Psychologist Career Guide
Psychologist Career Ratings
Real-Life Psychologist Job Profiles
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The human brain is one of the most complex objects known to man, filled with all the wonders and the unknown. If you?re interested in complicated subjects or are fascinated by the underlying causes of human behavior, a career in psychology might be right for you. This field offers a variety of specialties to study, allowing individual psychologists to find a career to match their specific interests.
Psychologists who enjoy interacting with and directly helping others often become clinical psychologists, working with individual patients to treat mental illnesses. Some psychologists work with the marketing divisions of major companies, helping corporate decision makers to understand the reasons behind consumer purchasing decisions. Others work in research labs and academic institutions, conducting experiments to illuminate human behaviors.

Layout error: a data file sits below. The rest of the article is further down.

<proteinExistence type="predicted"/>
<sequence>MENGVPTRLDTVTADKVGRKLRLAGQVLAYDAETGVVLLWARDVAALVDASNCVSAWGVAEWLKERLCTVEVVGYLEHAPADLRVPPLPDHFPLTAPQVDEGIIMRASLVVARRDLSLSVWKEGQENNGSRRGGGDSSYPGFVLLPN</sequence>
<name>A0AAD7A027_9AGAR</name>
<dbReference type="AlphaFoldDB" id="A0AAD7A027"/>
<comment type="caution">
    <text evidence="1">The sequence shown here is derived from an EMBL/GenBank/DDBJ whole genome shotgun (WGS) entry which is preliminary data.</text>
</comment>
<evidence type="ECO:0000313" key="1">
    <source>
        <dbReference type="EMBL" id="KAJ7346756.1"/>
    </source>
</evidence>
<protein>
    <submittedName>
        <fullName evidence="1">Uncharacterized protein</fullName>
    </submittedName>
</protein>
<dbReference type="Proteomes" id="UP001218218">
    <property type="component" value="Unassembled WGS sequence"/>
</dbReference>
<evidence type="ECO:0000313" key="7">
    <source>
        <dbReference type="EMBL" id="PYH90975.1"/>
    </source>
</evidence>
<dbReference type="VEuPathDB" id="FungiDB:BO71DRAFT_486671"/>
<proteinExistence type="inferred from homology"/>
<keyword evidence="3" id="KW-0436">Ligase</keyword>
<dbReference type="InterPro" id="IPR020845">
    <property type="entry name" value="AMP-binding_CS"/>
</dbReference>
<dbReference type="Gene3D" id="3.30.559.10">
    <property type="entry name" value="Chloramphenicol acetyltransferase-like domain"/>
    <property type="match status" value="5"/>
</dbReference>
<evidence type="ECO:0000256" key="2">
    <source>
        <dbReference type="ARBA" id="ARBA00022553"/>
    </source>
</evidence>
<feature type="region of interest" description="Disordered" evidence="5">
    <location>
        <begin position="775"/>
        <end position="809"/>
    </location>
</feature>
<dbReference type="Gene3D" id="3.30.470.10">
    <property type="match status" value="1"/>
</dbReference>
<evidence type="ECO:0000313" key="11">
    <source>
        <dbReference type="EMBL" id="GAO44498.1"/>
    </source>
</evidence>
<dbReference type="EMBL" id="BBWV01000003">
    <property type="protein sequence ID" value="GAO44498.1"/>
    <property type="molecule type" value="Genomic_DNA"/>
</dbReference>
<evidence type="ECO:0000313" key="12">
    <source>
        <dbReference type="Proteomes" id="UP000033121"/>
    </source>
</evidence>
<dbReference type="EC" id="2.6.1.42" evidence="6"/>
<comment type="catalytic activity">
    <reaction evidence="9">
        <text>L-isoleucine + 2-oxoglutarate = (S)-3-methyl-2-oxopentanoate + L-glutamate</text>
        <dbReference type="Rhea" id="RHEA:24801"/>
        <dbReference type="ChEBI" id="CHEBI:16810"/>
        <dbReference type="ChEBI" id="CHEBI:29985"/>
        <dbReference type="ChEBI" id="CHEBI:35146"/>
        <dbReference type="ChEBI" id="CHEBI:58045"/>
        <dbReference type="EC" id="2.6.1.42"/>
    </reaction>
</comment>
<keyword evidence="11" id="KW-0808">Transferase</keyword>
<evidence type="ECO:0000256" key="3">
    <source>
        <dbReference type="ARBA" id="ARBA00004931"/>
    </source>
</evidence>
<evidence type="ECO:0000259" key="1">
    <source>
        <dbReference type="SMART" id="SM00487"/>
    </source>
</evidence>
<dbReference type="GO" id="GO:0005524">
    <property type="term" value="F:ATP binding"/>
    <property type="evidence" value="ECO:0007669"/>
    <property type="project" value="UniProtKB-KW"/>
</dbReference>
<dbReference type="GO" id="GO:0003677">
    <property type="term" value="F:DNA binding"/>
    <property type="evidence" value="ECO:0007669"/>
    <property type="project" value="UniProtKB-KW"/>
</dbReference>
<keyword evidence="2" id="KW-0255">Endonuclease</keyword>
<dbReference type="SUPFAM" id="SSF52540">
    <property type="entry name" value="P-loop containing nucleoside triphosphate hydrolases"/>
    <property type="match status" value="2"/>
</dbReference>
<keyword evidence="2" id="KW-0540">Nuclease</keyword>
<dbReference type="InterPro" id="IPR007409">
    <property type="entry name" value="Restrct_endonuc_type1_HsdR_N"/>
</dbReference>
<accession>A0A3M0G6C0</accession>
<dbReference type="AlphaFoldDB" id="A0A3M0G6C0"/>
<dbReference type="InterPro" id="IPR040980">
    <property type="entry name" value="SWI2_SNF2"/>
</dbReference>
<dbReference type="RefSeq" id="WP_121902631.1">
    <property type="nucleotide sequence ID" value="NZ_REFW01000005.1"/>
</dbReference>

Clinical and research jobs in the psychology field generally require a doctoral degree, but other positions, such as a corporate researcher or crisis counselor, may only need a bachelor?s degree. Clinical psychologists can demand salaries equivalent to doctors, but the pay for other psychology careers can widely vary. Psychologists can find work in almost any environment, but competition for entry-level jobs can be strong.
If you?re fascinated by the inner workings of the brain and enjoy working with people, a career in psychology may be a good fit for you. To learn about how to become a psychologist or to find out more about the daily life of a psychologist, read through the career profiles we?ve gathered below through one-on-one interviews with professional psychologists.
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